The U.S. Army Corps of Engineers is awaiting approval from a safety board to restart digging for buried chemical munitions near American University in Northwest after the recent discovery of a shell that was configured to explode.
Digging at the latest excavation of World War I munitions was halted Dec. 5 after workers uncovered the 75 mm round. The excavation had begun Oct. 29.
“The chance of a detonation occurring is very, very minimal,” project manager Dan Noble told residents at a community meeting Tuesday evening as he announced the discovery of the potentially explosive shell, adding that the shell did not have a fuse attached to ignite the explosive inside. “It’s designed to not function unless you put a fuse in.”
Chemical weapons were developed and tested in the area when the university was used as an experimental warfare station in the early 20th century. Unused artillery and lab waste was eventually dumped and buried behind the campus — an area that developed into the affluent Spring Valley neighborhood — when the Army left decades ago.
This is only the second potentially explosive shell found in 15 years of digging for munitions left in the area, Mr. Noble said. Hundreds of others contained chemical agents but were not configured to explode.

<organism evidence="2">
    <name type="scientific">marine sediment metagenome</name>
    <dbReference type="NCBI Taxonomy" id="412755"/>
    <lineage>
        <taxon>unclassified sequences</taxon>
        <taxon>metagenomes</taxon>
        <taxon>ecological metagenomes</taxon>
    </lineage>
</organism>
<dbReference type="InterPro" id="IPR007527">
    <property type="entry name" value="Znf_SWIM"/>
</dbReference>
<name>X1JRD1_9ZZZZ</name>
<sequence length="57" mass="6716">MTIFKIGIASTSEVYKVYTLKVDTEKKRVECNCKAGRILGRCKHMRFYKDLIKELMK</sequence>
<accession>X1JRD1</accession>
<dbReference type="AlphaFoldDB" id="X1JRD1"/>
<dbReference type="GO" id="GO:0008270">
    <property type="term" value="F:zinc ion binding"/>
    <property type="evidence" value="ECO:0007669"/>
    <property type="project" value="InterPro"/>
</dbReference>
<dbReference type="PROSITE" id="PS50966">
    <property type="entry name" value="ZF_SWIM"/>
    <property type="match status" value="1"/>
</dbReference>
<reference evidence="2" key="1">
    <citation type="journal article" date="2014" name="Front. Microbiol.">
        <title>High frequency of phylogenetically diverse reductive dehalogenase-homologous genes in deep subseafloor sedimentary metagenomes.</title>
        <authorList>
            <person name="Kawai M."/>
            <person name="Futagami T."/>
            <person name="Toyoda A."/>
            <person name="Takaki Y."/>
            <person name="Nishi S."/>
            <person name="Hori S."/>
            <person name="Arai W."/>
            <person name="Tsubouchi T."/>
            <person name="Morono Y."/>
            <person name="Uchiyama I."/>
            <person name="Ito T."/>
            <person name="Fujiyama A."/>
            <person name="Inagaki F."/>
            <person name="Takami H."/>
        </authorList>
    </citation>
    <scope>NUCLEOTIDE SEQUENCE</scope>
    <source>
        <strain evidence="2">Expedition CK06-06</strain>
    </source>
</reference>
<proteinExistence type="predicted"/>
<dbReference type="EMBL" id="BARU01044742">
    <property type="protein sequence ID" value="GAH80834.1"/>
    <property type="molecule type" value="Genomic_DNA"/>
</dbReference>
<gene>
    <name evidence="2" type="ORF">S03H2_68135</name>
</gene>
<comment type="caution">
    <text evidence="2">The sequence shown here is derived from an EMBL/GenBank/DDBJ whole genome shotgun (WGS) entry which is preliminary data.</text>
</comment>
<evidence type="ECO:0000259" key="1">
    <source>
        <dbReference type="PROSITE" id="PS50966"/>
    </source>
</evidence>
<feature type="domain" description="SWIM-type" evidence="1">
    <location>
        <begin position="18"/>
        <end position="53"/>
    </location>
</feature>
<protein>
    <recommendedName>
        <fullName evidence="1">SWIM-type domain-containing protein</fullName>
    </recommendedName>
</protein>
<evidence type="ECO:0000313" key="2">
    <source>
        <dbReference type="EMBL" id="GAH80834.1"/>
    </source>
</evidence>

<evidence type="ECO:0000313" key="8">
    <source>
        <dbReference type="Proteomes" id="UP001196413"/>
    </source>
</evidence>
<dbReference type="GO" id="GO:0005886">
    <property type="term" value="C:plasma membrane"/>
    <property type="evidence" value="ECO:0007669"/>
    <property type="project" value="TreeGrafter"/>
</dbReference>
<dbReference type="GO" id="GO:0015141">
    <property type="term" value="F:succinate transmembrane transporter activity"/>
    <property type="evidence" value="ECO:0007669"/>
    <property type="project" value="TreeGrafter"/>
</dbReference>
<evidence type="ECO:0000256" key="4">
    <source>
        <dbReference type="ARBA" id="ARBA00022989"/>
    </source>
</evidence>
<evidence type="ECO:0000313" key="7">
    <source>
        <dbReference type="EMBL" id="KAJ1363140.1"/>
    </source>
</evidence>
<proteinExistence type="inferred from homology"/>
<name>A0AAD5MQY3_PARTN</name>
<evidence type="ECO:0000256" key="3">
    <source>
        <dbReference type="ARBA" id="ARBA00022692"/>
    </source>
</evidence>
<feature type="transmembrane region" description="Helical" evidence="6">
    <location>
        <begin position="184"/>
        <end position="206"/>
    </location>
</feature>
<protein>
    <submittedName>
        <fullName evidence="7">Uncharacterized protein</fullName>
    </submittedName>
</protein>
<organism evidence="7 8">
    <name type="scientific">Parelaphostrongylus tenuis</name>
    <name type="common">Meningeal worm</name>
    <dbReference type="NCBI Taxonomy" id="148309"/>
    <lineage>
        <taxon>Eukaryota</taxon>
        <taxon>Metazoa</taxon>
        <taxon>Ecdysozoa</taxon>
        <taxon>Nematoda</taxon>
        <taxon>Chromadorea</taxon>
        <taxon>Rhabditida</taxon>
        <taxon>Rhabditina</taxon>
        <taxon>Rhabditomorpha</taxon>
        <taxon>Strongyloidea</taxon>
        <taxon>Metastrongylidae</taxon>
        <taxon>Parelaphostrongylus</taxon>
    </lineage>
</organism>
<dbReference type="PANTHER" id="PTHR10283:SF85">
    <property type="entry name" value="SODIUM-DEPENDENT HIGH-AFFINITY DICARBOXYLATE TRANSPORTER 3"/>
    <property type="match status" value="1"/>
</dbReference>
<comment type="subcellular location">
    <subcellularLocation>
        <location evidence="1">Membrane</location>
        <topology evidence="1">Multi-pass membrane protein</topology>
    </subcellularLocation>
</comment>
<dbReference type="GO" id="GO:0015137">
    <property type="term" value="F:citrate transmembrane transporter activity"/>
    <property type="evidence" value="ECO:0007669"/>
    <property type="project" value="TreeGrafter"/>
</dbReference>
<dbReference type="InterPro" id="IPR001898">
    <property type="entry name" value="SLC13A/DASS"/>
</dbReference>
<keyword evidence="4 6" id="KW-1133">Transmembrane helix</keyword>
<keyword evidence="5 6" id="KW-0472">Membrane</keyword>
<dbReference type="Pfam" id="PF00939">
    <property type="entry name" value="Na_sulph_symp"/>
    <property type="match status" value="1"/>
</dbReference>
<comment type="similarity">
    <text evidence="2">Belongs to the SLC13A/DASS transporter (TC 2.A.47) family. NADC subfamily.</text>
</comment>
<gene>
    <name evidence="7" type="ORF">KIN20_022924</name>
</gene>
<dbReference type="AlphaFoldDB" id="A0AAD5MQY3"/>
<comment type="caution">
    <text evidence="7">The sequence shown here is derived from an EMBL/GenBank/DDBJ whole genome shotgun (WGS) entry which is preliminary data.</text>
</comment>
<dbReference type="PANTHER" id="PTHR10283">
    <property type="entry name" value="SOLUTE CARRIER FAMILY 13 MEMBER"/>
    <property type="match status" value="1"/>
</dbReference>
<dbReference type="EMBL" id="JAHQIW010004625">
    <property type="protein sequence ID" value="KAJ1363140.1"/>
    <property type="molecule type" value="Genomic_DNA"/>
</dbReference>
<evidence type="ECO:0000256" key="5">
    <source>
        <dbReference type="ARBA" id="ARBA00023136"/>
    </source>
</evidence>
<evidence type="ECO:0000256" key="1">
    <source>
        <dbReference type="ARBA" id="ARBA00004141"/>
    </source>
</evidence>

Residents said they were worried about how the latest artillery shell would be stored at a holding facility near the neighborhood. Army policy calls for such munitions to be held and destroyed near where they are found, rather than transporting them on major roads or across state lines.
Army Corps officials said their storage facility is safe, and they are working with the Pentagon to expedite the destruction of munitions. Still, they are considering “an additional layer of safety” for the unlikely chance that the shell could explode.
D.C. Council member Mary Cheh, Ward 3 Democrat who represents the area, said she was asking the city for $750,000 to continue a study by researchers from Johns Hopkins University examining health risks from the buried toxins and munitions.
A report in May said the community’s general health is “very good” with no spike in cancer or mortality rates from 1994 to 2004. But it recommended further investigation of earlier years as well as potential connections to blood disorders, neurological problems and kidney disease.
“It seems to me, at some point you need a certain type of clarity” to understand the health effects over time, Mrs. Cheh said. “Maybe what we need is an interim best answer.”
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